Smilla's Sense of Snow
Scott Hardie: “It ruled.”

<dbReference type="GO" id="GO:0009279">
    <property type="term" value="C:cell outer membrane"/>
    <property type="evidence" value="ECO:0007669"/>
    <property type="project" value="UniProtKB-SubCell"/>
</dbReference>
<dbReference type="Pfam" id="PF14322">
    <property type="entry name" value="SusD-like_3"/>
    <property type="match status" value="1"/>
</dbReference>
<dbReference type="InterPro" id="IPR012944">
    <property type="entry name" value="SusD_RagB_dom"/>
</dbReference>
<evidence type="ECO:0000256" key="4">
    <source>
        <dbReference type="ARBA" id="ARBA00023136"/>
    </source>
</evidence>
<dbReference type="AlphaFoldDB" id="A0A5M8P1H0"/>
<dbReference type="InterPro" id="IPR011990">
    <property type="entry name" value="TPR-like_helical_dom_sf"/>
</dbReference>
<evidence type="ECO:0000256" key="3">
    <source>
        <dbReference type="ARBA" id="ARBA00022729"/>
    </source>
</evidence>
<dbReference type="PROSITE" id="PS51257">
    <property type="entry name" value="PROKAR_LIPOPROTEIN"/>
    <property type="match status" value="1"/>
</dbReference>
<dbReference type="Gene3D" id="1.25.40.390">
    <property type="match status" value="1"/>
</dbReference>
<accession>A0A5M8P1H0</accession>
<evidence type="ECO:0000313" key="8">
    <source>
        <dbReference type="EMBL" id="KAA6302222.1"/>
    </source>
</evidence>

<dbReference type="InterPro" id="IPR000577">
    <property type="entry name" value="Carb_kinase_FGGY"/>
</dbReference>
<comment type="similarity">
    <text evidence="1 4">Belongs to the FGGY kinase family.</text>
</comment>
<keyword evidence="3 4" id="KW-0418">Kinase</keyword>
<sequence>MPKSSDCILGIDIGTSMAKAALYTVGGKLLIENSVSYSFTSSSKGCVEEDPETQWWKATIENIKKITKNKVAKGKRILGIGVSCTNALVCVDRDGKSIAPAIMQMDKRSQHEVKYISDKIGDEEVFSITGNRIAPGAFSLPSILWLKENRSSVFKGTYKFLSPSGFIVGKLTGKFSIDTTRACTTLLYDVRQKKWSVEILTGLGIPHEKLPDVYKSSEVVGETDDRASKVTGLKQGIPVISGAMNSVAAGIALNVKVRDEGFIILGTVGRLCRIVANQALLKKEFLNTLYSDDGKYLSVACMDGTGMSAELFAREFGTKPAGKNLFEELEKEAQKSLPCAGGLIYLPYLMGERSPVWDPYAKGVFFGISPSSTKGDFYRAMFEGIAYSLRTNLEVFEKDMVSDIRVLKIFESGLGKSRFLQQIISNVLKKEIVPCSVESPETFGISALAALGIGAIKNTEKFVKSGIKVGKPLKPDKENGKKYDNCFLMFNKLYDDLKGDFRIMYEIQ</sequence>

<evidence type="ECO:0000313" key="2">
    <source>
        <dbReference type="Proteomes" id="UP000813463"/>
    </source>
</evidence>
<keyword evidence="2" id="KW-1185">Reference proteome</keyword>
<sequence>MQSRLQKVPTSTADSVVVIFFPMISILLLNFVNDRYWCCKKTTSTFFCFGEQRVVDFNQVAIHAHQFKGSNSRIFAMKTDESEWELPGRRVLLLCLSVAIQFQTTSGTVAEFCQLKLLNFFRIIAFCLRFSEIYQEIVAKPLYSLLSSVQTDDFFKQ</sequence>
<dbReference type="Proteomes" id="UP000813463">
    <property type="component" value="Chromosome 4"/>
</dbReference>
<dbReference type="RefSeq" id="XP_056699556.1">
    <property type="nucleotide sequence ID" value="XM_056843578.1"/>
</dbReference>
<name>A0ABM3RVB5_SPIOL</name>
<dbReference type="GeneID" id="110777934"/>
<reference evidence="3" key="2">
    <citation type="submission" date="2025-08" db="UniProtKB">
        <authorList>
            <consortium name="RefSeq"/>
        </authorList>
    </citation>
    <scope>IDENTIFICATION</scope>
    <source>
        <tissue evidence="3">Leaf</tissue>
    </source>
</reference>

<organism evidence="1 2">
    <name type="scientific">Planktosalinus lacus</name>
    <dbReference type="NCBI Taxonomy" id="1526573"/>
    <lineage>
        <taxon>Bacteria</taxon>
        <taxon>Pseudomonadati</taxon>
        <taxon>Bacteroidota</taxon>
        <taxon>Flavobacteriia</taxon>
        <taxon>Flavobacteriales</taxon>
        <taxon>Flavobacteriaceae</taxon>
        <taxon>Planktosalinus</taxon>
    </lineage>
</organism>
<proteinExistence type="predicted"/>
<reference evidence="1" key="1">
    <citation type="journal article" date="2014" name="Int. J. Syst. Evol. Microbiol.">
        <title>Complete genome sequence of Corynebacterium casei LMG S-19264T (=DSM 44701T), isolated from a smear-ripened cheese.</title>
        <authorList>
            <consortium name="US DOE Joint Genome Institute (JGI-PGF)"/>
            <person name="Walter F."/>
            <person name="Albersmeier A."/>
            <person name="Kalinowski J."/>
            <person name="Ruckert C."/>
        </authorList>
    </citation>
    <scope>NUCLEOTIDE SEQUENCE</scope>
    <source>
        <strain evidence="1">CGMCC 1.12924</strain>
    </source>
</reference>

I have always wondered what a science fiction film would be like if it were planted firmly in reality, with a hero who is self-centered and has a 9-to-5 job and doesn't enjoy risking her life to unravel a supernatural mystery. Now I have the answer: When the film is good and the actress is great, it works. This film belongs to Julia Ormond, who chisels her compassionless character out of pure ice and makes us sympathize with her because of her integrity. The film isn't always convincing around her, especially when it depends on every ancient cliché in screenwriting school – Gabriel Byrne can't tell what pay phone she's calling from until he hears a foghorn? I wonder if she'll get in trouble at the harbor and he'll arrive just in time to rescue her! – but Ormond and the rest of the cast use sheer willpower to forge through the material, and they are the true rewards here. Even if it wasn't about a cold-hearted Copenhagen geologist investigating the murder of a deaf Inuit boy who had a connection to an extraterrestrial meteor that crashed in Greenland in 1852 and might cause or solve any number of global crises, I'd still say this is one of the most unique and highly memorable films you could possibly treat yourself by renting. Give it a try.